Recent news items have reminded us that we are not always as vulnerable to external stimuli as we may think. The so-called ‘hypodermic needle model’ of opinion change suggests that we can be easily swayed by information, yet recent research indicates that this is not necessarily the case. A study published in Nature found that a few Russian tweets had no significant effect on American’s opinion of Hillary Clinton during the 2016 election, while a book on the myths of American history focuses on the effects rather than the causes of these misconceptions. Read full article here

Sleepless Cities

Sleep is the last bastion of humanity, protecting us from the deluge of consumption. But in Singapore, citizens are sleeping less than ever – only an average of five hours a day. Money doesn’t sleep and stock markets are active at all times, leading to a compression of time, with people staying in a gentle, intoxicating stupor with their phones always close by. Researchers are alarmed, for this is nothing but a sample of a future where there is no more sleep. For the market to keep going, sleep must be eliminated – a worrying reality, for if sleep goes, so does our ability to dream, reflect and make decisions. Read full article here

The Art of Bidding, Or How I Survived Federal Prison

We think that wanting more—and the pursuit or accomplishment of achieving our goals—makes us happier, but perhaps it’s the opposite. We can look at wanting more as growing restless and never being happy with what we have. Once we give in to our cravings, we end up craving more and more things. One way to avoid getting stuck in this paradox is to have backup plans for when you don’t get what you want. Instead of pining for an outcome you can’t have, you can move towards something more manageable yet still satisfying. Read full article here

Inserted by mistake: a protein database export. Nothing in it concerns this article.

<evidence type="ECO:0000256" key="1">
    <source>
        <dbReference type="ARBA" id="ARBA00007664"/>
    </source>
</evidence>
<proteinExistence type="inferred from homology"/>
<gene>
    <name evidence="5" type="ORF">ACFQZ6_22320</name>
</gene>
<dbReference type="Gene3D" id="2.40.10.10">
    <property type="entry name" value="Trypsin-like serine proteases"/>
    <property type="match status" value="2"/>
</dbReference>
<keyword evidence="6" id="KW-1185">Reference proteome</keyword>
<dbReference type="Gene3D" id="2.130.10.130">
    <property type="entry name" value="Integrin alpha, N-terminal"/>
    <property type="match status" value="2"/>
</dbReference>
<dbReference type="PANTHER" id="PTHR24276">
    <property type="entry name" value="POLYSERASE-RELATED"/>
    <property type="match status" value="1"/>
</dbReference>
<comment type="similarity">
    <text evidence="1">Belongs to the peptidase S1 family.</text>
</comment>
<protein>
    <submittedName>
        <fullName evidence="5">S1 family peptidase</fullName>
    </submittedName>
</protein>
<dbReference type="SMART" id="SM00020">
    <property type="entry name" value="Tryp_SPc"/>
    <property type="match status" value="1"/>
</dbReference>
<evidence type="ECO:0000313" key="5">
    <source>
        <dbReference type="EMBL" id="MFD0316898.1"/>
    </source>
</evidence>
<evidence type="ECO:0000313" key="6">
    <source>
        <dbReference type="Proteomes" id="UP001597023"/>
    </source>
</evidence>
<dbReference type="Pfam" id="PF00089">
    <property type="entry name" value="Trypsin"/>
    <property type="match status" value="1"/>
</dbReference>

Chris Hohn Is A Hedge Fund Manager Like No Other

Chris Hohn is the opposite of the archetypal greedy money-man: “What’s the point of making lots of money if not having the joy of giving of service, meaning, and purpose?”. A hedge fund manager set apart from the rest by his activism, Hohn is particularly invested in mitigating climate change; part of his profits go to climate foundations. His hedge fund requires all companies in its portfolio to have a substantial climate plan. A substantial climate plan is one that aims to slash emissions by 50 percent by 2030, and has both long-term and short-term goals. Read full article here

Phineas Gage: The Man Who Survived an Iron Rod Which Went Through His Skull

“[H]e was ‘no longer Gage’”. In 1848, Phineas P. Gage suffered an accident that sent an iron rod through his skull, costing him an eye and most of his left frontal lobe. Against all odds, Gage survived; while he miraculously lived, he was a changed person. He became angry and vulgar—a far cry from the respected man that family and friends knew him to be. He is now seen as the first person who showed a definitive link between a head injury and a change in personality. Read full article here